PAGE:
School to consider the following additional questions in relation not just to the applicant’s age, but in terms of the applicant’s intellectual and personal maturity as evidenced through the admissions process (e.g. personal statement, interview):

  • Is there any minimum age restriction associated with the programme of study arising from professional registration and regulatory body requirements?
  • Conduct a risk assessment (or revisit existing risk assessment) for all teaching and learning activities associated with the programme (lectures, seminars, tutorials, one-to-one academic/pastoral guidance, laboratory practicals, student groupwork, residential and non-residential fieldwork, placements, etc), seeking support from the University Safety Office.
  • Given that many programmes of study require or permit the student to take unit courses in other Schools, consider the impact on other academic Schools and liaise appropriately.
  • Consider whether the programme of study would expose the student to age-inappropriate materials (e.g. Film, 18 certificate material).
  • Where the programme includes external placement, consider the impact on the placement provider and liaise appropriately.
  • For residential fieldwork, consider control measures in parallel with practices being adopted to safeguard students in relation to accommodation, where students are younger than sixteen, the University will require parents/guardians to provide residential accommodation).
  • Where the School feels it is appropriate, interview the applicant to assess his/her personal, intellectual and emotional maturity.
  • Document the planned control measures within the new/revised risk assessment
  • The School to evaluate whether it is able to make sensible and proportionate adaptations to learning and teaching that would enable an under eighteen to participate safely.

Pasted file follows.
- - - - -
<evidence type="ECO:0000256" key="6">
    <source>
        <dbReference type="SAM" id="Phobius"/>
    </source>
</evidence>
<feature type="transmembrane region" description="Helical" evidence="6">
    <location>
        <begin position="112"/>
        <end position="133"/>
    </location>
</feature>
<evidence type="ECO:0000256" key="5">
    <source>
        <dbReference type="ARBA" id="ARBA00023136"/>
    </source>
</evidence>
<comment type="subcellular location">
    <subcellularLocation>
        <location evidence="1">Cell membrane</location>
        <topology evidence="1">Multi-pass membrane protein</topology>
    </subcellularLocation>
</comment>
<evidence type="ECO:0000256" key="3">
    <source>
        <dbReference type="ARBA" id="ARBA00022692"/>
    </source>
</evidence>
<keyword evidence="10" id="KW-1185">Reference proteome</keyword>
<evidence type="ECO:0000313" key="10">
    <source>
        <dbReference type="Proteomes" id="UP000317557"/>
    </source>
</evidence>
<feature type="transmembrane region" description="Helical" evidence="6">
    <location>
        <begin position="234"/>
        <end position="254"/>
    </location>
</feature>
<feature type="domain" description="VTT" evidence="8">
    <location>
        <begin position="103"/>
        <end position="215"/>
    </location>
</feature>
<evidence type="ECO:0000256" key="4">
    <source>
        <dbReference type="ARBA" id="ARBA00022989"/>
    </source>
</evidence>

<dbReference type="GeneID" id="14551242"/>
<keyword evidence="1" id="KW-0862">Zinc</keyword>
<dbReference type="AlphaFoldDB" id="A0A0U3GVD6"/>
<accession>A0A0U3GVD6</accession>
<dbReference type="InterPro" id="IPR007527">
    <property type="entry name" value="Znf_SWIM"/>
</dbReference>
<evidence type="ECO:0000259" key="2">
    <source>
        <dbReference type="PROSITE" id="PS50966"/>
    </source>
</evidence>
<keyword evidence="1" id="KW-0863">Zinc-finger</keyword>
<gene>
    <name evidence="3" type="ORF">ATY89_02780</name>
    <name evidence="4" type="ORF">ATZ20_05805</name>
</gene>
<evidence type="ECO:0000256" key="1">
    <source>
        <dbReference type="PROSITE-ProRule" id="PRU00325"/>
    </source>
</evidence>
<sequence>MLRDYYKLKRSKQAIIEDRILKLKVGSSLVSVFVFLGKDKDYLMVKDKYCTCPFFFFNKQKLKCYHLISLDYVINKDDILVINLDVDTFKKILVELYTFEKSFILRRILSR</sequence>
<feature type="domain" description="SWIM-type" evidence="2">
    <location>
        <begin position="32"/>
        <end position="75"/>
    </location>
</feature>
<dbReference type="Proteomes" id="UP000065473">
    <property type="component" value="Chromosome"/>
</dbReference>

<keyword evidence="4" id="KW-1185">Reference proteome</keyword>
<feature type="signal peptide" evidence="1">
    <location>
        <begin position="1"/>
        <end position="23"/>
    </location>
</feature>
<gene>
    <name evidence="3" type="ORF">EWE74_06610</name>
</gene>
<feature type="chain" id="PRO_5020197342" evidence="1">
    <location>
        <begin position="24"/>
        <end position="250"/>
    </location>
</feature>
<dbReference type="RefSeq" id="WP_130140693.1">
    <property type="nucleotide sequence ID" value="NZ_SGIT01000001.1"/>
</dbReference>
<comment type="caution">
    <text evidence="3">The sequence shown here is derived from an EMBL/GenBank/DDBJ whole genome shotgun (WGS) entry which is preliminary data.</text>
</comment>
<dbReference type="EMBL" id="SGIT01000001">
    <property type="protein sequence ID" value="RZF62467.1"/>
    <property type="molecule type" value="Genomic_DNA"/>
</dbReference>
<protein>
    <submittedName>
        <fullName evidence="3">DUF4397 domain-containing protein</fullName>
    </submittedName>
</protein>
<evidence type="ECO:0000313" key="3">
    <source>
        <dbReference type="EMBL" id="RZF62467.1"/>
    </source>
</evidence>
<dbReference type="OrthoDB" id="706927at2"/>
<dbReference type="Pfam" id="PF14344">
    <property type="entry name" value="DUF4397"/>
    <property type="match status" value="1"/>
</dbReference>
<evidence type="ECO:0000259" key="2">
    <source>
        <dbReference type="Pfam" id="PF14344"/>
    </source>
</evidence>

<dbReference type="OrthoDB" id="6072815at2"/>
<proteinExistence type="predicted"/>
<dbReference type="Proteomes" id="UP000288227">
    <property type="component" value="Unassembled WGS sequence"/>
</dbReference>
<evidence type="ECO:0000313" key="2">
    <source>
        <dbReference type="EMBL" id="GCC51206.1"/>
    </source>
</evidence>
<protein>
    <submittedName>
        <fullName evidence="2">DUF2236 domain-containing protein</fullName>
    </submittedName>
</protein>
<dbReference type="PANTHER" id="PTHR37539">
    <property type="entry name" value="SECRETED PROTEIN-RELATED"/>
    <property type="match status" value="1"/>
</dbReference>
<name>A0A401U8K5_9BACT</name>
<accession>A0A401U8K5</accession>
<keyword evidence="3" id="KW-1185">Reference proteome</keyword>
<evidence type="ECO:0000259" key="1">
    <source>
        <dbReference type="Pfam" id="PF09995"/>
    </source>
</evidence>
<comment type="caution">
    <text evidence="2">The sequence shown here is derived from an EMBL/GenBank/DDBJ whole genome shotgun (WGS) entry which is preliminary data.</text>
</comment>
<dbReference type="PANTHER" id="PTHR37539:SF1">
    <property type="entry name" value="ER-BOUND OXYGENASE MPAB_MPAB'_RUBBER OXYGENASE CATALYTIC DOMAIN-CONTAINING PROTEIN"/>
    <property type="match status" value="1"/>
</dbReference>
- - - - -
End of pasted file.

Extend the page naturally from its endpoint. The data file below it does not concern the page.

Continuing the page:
It is acknowledged that Schools will feel uncertain in making these judgements, especially in the first year of operation. To help overcome this, the network of Nominated Safeguarding Officers will be able to share practice and experience; the Area Safety Advisors will also be able to give guidance on risk assessments.
  • If the School wishes to go ahead and make an offer of admission, it would process the offer in the usual way, and in addition would provide the applicant with information to share with their parents/guardians/ carers (using a standard letter to be added to the admissions communication plan) which sets out the limits of the University’s responsibilities (i.e. we do not act in loco parentis, the University is an adult environment where the vast majority of staff and students are not CRB-checked, there should be no assumption that the individual will be permitted to engage in the full-range of extra-curricular activities, as further risk assessment will be required), providing a copy of the University’s Safeguarding policy and a copy of risk assessment documents that set out how we would adapt curriculum delivery to safeguard the child.

All staff implementing this procedure should be aware of age discrimination legislation which render unlawful less favourable treatment of an applicant on the ground of age, unless the treatment is capable of being objectively justified. Because applicants from the age of sixteen will possess many of the rights afforded to adults (with the exceptions noted later in this document), it may not be appropriate to restrict the extra-curricular activities in which this cohort is engaged, or to contact their parents about their admission. Staff may need to consider these issues on a case-by-case basis rather than make assumptions about maturity solely on the ground of age. In practice, there may be very little difference between a sixteen or seventeen year old applicant, and an applicant aged eighteen.